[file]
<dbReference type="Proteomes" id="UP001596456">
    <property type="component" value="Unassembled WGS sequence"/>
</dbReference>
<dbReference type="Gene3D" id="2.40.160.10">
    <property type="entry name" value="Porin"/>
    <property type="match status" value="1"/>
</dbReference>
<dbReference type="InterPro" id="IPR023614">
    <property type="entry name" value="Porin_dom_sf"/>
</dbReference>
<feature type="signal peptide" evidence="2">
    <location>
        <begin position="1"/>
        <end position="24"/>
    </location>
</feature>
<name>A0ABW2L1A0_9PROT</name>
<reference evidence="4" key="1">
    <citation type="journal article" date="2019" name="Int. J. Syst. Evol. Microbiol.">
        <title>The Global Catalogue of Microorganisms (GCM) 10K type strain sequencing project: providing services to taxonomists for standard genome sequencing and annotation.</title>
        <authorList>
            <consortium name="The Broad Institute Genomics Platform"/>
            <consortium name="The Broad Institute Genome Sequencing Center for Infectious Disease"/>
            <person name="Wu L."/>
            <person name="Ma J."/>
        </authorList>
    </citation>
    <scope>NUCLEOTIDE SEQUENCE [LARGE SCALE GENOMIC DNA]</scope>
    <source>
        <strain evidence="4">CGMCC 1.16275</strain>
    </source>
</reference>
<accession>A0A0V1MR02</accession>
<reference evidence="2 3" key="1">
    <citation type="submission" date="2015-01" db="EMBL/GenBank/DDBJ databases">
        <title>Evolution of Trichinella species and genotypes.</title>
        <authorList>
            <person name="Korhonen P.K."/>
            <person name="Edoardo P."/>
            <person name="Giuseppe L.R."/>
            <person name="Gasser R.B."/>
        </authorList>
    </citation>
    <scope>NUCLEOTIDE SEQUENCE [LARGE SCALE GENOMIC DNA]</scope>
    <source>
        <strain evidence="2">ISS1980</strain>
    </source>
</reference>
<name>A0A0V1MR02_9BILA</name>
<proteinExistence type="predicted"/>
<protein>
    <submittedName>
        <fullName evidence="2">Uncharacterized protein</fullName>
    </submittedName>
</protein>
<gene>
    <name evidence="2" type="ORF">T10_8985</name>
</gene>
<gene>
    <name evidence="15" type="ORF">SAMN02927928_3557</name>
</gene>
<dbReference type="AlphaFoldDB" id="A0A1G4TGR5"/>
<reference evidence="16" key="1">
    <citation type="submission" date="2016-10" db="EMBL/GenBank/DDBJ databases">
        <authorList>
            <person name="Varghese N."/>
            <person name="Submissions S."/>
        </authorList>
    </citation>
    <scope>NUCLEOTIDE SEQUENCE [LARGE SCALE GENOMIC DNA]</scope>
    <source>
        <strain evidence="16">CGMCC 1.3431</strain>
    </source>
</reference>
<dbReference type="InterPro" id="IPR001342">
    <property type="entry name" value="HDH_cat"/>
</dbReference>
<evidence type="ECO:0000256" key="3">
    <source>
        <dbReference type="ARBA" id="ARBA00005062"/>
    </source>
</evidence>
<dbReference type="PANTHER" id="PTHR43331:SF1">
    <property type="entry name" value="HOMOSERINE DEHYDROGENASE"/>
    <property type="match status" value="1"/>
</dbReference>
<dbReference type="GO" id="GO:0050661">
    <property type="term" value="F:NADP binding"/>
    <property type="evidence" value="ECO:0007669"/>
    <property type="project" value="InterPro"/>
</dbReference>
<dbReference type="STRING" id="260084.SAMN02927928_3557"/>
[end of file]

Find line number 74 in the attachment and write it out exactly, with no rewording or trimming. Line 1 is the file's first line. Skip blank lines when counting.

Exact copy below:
</reference>